Aaron Clark, aka the Eva Monkey, who runs a popular website for fans of the show, told me in an email that there are certain pockets of the fandom who dismiss any of the series’ ostensibly religious “lore” out of hand. (I can confirm this — when I posted about this article in a Facebook group devoted to Eva memes, I received this reply.)

This rejection likely stems from a comment made by the assistant director of the series, Kazuya Tsurumaki, who said that any Christian symbols existed primarily to “look cool” and “mysterious” to a Japanese audience.

In 1997, when an interviewer told Hideaki Anno, the now 61-year-old creator of Eva, who is not Christian or Jewish, that he believed the show was “based on Kabbalistic thought,” the director laughed and said, “That was quite a misconception.”

Still, there are many who insist that there’s too much meaning in this imagery — nevermind the mentions of the Dead Sea Scrolls, names of Angels taken from apocrypha and the central place in the show’s mythology of panspermic progenitors of life on Earth called Adam and Lilith — for its presence to be simply a nod to the exotic.


“Our job is never to say what Anno intended,” said Austin Carpentieri, an adjunct instructor of English at SUNY New Paltz, who wrote his master’s thesis on Eva’s connection to gnosticism. “He may not have intended any of this, but the fact remains that it’s there. And I think it’s pretty glaringly there.”

In his paper, Carpentieri notes how the show subverts the Christian paradigm of self-sacrifice, but claims it also bucks the Kabbalistic notion that divine unity is something to strive for.

“I think that it definitely wants to affirm this idea of a spiritual existence, of a larger existence, of something beyond the self,” Carpentieri said. At the same time, “it kind of undoes the idea that this one, true universal self is attainable.”

In the final minutes of “End of Evangelion,” after Shinji has an existential crisis in the cockpit of his Eva (which contains the soul of his dead mother; don’t ask), he finds himself joined at the waist with his colleague Rei (essentially a clone of his mother — there are Oedipal implications).

“This is a world where we’re all one,” Rei tells him, “the world you wished for.”

Rei is positioned on top of Shinji, in a way that suggests both the mythical first woman Lilith’s desired position in sex with Adam, and Kabbalah’s longed-for union of the masculine and feminine. But Shinji decides to restore the physical barriers between himself and her. He rejects Human Instrumentality, opting for a world of boundaries after a lifetime of craving intimacy.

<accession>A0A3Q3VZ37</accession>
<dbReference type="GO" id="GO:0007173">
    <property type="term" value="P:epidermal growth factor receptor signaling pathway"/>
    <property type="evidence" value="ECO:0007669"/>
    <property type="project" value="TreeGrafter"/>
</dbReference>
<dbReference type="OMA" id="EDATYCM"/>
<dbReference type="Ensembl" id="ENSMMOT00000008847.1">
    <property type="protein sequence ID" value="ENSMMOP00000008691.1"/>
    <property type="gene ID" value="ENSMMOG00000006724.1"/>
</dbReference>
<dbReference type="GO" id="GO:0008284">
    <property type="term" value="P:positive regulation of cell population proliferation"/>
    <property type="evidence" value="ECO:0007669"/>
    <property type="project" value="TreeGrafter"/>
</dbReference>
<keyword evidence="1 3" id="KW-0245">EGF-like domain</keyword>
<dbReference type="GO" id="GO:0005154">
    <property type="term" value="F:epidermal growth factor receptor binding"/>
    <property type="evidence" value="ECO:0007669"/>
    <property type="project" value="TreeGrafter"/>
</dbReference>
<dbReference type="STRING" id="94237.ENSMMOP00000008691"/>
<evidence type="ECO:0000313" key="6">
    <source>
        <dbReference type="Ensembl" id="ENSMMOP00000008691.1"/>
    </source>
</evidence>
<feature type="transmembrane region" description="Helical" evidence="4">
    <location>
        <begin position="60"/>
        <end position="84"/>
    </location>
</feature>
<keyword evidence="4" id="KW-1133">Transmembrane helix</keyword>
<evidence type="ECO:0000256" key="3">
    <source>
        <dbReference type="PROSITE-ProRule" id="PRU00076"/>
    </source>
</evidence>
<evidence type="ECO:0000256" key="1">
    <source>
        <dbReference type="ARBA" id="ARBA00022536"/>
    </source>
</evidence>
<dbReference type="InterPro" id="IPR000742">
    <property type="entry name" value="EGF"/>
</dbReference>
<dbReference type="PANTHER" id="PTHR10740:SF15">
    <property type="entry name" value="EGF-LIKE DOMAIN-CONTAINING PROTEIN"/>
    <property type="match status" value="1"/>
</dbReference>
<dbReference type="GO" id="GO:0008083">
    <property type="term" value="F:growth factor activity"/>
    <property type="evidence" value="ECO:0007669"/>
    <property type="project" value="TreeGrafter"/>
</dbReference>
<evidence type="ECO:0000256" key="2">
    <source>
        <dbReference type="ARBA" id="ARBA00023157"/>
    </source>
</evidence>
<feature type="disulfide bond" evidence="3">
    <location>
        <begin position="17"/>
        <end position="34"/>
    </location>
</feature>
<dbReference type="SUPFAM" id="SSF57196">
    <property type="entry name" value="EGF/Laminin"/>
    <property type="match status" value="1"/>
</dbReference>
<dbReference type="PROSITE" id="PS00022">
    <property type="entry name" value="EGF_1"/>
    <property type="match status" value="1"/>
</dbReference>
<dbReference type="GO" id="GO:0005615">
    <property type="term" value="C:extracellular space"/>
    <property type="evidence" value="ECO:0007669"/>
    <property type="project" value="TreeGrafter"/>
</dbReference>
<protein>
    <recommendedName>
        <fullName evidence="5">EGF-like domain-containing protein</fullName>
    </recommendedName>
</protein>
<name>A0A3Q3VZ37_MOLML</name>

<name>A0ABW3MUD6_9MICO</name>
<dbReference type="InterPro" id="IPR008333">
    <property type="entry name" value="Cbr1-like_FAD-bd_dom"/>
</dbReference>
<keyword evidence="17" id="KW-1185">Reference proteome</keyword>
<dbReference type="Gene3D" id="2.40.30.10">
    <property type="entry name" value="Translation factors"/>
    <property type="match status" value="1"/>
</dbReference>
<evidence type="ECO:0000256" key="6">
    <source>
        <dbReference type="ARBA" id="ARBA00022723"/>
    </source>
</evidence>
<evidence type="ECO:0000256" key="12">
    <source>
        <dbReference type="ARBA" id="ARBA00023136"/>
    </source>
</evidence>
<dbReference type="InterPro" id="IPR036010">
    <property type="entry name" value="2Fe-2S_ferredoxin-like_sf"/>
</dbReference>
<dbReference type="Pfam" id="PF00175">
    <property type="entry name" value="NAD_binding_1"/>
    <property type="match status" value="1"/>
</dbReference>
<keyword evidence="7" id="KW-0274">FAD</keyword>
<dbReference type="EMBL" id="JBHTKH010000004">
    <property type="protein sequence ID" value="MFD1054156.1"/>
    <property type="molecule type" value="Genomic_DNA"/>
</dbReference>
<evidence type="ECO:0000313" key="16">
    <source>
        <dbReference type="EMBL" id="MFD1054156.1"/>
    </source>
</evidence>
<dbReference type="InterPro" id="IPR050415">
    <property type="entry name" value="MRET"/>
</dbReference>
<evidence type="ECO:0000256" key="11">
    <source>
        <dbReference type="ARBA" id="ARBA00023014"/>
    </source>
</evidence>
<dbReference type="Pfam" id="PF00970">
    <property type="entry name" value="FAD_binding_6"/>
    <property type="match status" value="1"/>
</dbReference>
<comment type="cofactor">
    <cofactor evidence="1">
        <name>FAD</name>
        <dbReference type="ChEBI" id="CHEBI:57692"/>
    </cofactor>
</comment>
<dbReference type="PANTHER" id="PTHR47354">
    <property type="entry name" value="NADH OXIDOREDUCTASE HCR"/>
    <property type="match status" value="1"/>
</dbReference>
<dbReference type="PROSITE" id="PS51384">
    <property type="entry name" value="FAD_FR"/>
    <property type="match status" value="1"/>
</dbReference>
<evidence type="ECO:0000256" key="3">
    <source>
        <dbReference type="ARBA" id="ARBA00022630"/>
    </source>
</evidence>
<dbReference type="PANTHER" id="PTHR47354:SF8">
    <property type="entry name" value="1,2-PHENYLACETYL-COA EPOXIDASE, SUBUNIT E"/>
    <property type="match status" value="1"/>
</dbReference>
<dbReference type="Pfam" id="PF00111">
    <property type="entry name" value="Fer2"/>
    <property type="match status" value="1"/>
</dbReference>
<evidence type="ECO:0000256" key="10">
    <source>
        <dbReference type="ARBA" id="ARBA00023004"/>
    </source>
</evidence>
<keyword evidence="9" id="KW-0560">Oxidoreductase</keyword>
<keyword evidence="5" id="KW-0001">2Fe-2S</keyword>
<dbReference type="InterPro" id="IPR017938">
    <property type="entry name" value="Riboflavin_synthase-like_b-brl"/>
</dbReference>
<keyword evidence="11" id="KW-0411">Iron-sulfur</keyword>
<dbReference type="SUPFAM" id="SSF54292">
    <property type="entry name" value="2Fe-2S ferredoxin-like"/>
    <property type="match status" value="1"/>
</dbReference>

Shinji’s choice finds him on a beach, on top of another female pilot, Asuka. They appear to be the only people left in the world. The scenario is clearly Edenic. Rei, who earlier fused with the creature codenamed Lilith, for the spurned first wife of Adam and, in Eva mythos, the mother of all humanity, is dead. Rei-Lilith’s split, severed head is in the distance: Asuka is Eve to Shinji’s Adam. The work of repopulating the world is before them.

The basic Eden stuff I got as a kid. But this new Eden only explains so much.

A clone of Rei in one of the Rebuild films. Rei herself is a clone of Shinji's mother, Yui.

A clone of Rei in one of the Rebuild films. Rei herself is a clone of Shinji’s mother, Yui. Courtesy of ©khara


About 10 years ago, Fabio Bartoli, an Italian author who’s written several books on anime, went to the Center for Jewish Studies in Rome, determined to refute the popular idea that the “End of Evangelion” was a film without any clear answers.

He didn’t know anything about Judaism, but he remembered seeing the Tree of Life in the opening credits. Armed with that image, he read Arthur Green’s “These Are the Words: A Vocabulary of Jewish Spiritual Life” and “The Power of Kabbalah” by Yehuda Berg and concluded that the “mysteries” of the ending only remain mysterious when divorced from the show’s main concept: the recomposition of the Tree of Life, which itself dovetails with psychology.

“My theory is that everything that happens in ‘Evangelion’ happens in Shinji’s head,” Bartoli said. “The idea of Kabbalah is that we human beings are born to reflect God’s light, so the more you develop yourself, the more light you reflect. The Kabbalah is an instruction book for human development.”

In “End of Evangelion,” Shinji is clearly doing that work, and his path is literally diagramed by the superimposed Tree of Life, Bartoli argues in his paper, “Neon Genesis Evangelion e la Kabbalah.” Bartoli’s not alone in thinking this. Some have even spelled out how the sefirot on the tree correspond to characters from the series.

When Anno dismissed Kabbalah’s influence, Bartoli said the director was likely being a “troll.”

“Why put a Tree of Life in the opening?” Bartoli asked. “It’s not a universal symbol that everybody knows.”

It turns out that there may be another explanation, and it comes back to the psychology Bartoli finds so interesting.